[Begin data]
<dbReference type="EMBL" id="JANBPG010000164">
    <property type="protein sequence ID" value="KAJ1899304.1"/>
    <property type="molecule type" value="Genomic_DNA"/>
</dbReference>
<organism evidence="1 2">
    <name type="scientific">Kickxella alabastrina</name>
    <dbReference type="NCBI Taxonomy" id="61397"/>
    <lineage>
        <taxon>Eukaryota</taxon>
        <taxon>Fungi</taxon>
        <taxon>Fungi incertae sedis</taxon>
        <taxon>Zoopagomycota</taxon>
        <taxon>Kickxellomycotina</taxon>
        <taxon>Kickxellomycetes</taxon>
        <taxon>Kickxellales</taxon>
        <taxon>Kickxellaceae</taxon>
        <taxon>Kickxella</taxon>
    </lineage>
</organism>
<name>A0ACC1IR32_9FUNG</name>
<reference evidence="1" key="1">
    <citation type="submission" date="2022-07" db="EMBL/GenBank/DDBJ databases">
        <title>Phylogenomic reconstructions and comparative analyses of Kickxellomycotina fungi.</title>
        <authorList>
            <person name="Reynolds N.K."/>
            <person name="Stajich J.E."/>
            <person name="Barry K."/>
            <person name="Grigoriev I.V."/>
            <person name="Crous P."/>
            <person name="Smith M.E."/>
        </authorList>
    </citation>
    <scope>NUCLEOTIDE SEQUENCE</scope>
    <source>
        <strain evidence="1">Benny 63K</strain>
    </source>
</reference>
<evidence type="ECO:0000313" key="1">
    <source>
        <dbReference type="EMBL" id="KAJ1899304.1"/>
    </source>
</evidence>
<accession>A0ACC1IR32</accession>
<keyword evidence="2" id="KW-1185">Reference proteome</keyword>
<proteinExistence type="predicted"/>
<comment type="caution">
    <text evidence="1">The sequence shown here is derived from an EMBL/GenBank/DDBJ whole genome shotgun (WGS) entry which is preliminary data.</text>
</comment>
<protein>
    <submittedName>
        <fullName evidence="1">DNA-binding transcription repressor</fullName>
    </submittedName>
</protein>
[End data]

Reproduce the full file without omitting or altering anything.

<dbReference type="EMBL" id="JANBPG010000164">
    <property type="protein sequence ID" value="KAJ1899304.1"/>
    <property type="molecule type" value="Genomic_DNA"/>
</dbReference>
<organism evidence="1 2">
    <name type="scientific">Kickxella alabastrina</name>
    <dbReference type="NCBI Taxonomy" id="61397"/>
    <lineage>
        <taxon>Eukaryota</taxon>
        <taxon>Fungi</taxon>
        <taxon>Fungi incertae sedis</taxon>
        <taxon>Zoopagomycota</taxon>
        <taxon>Kickxellomycotina</taxon>
        <taxon>Kickxellomycetes</taxon>
        <taxon>Kickxellales</taxon>
        <taxon>Kickxellaceae</taxon>
        <taxon>Kickxella</taxon>
    </lineage>
</organism>
<name>A0ACC1IR32_9FUNG</name>
<reference evidence="1" key="1">
    <citation type="submission" date="2022-07" db="EMBL/GenBank/DDBJ databases">
        <title>Phylogenomic reconstructions and comparative analyses of Kickxellomycotina fungi.</title>
        <authorList>
            <person name="Reynolds N.K."/>
            <person name="Stajich J.E."/>
            <person name="Barry K."/>
            <person name="Grigoriev I.V."/>
            <person name="Crous P."/>
            <person name="Smith M.E."/>
        </authorList>
    </citation>
    <scope>NUCLEOTIDE SEQUENCE</scope>
    <source>
        <strain evidence="1">Benny 63K</strain>
    </source>
</reference>
<evidence type="ECO:0000313" key="1">
    <source>
        <dbReference type="EMBL" id="KAJ1899304.1"/>
    </source>
</evidence>
<accession>A0ACC1IR32</accession>
<keyword evidence="2" id="KW-1185">Reference proteome</keyword>
<proteinExistence type="predicted"/>
<comment type="caution">
    <text evidence="1">The sequence shown here is derived from an EMBL/GenBank/DDBJ whole genome shotgun (WGS) entry which is preliminary data.</text>
</comment>
<protein>
    <submittedName>
        <fullName evidence="1">DNA-binding transcription repressor</fullName>
    </submittedName>
</protein>